Health Risks of Marijuana 

May 16, 2022

Marijuana use is becoming increasingly common, for both medical and recreational purposes. As of April 2022, 37 US states had legalized cannabis for medical use, while 18 of those states also had legalized it for recreational use. Additional states allow CBD, which has some established health benefits and does not have any psychoactive effects. Only Idaho and Nebraska have not legalized marijuana to any extent (1). A flurry of research in recent years has suggested several health benefits for the substance (2,3), but there are also health risks associated with marijuana that should be taken into account (3-6). 

Medical uses of marijuana include reducing discomfort associated with cancer and/or chemotherapy, stimulating appetite, treating epilepsy and muscle spasms, and treating several forms of pain. A literature review in 2015 found strong evidence in support of cannabinoids as a pharmacotherapy for chronic pain, neuropathic pain, and multiple sclerosis-associated muscle spasms. There is also some data suggesting that marijuana may be effective for glaucoma, and the FDA has approved synthetic cannabinoid drugs for chemotherapy-related nausea and HIV/AIDS-related appetite loss (2,3). 

Compounds in marijuana bind to natural cannabinoid receptors that are concentrated in the central nervous system (2). Effects can include analgesia, increased appetite, sleep promotion, and euphoria, but also impaired memory, cognition, and locomotor function (2-6). Despite the health benefits touted by supporters of marijuana legalization, experts caution that there are known risks as well, in a way that is perhaps similar to other legal but controlled psychoactive substances like alcohol and tobacco. 

The major health risks of marijuana use in the short term are impaired reflexes and motor skills, increased heart rate and blood pressure, lung irritation, and psychosis and paranoia (2-4). There have been more and more incidences of people driving under the influence of marijuana, which is associated with a higher risk of accidents (2-5). Individuals with cardiovascular disease, asthma, and mental health disorders should exercise additional caution with marijuana due to those effects. 

Long-term use may lead to addiction and lung diseases in the case of smoking marijuana, and may worsen mental health symptoms (2-5). It is a common misconception that marijuana is not addictive; in fact, studies estimate the risk of addiction to be 10-30%. Those who start using marijuana before adulthood and/or use it more frequently are at higher risk (4). Just like with cigarettes, many of the chemicals produced by burning marijuana are irritants, toxic, and/or carcinogens. Other airborne forms of marijuana, such as vapes or pipes, also are harmful for your lungs (4).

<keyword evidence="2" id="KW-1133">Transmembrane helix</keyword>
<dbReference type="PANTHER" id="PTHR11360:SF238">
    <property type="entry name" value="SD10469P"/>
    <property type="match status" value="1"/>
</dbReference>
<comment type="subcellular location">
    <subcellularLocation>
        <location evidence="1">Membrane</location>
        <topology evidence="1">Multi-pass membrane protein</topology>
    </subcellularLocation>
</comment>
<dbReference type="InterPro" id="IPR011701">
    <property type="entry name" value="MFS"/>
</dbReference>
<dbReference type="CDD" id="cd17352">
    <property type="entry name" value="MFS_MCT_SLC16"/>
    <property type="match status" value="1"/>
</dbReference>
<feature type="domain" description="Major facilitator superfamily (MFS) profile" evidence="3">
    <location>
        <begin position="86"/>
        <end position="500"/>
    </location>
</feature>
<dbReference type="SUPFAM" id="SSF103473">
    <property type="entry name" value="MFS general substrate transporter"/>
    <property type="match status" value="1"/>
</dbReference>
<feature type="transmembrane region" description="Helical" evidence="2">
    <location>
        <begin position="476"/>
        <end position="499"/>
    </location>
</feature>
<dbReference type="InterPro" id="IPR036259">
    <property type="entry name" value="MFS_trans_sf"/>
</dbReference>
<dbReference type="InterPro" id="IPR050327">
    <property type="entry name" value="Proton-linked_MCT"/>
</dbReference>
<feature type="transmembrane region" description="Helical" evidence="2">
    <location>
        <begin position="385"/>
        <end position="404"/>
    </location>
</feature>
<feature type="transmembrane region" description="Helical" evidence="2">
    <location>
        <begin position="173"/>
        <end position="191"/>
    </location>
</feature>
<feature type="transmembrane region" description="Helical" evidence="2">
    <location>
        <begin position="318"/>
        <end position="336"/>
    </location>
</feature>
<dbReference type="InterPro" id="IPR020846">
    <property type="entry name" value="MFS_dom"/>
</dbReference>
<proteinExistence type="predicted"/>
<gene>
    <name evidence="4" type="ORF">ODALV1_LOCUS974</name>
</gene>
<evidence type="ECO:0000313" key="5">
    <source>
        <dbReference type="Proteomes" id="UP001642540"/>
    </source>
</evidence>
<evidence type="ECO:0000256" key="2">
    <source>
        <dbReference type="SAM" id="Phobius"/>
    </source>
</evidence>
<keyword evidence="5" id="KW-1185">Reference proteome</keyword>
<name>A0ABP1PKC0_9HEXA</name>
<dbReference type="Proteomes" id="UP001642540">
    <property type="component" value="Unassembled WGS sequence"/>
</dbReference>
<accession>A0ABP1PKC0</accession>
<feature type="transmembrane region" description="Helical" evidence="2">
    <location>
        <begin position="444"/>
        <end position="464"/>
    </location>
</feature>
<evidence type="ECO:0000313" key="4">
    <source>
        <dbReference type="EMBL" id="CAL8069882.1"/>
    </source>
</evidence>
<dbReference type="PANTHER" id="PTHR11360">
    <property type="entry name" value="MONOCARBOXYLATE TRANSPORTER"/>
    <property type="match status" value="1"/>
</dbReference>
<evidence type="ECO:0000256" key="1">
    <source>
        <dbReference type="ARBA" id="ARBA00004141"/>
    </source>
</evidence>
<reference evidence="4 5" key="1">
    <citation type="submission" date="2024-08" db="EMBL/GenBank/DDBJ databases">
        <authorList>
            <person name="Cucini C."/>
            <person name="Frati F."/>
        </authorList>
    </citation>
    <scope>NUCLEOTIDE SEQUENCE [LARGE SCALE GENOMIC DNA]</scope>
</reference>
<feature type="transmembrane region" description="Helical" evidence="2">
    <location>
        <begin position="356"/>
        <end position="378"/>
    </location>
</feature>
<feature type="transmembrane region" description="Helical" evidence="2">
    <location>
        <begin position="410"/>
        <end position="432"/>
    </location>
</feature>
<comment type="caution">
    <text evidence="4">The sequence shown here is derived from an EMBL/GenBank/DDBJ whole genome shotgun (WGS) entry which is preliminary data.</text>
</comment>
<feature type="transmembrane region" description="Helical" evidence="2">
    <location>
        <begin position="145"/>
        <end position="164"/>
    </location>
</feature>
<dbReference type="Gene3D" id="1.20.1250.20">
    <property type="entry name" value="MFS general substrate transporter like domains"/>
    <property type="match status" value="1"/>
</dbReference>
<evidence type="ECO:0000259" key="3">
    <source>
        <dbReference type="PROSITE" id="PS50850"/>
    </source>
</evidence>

Another major concern of regular marijuana use in teens specifically is that it may impair brain development, especially in the areas of attention, memory, and learning. Brain development continues into one’s twenties, and the brain is generally more vulnerable to disruption while development is ongoing (2,4,5,6). 


  1. K. A. Smith. “House Passes Bill To Legalize Marijuana. What’s Next?” Forbes, April 2022. 
  1. K. P. Hill. Medical Marijuana for Treatment of Chronic Pain and Other Medical and Psychiatric Problems: A Clinical Review. JAMA, 2015;313(24):2474–2483. doi:10.1001/jama.2015.6199 
  1. “Marijuana.” Mayo Clinic, November 2020. 
  1. “Health Effects of Marijuana.” Centers for Disease Control and Prevention, June 2021. 
  1. D. Hasin. US Epidemiology of Cannabis Use and Associated Problems. Neuropsychopharmacology, 2018;43:195–212. doi:10.1038/npp.2017.198 
  1. A. Levine, K. Clemenza, M. Rynn, J. Lieberman. Evidence for the Risks and Consequences of Adolescent Cannabis Exposure. Journal of the American Academy of Child & Adolescent Psychiatry, 2017;56(3):214-225. doi: 10.1016/j.jaac.2016.12.014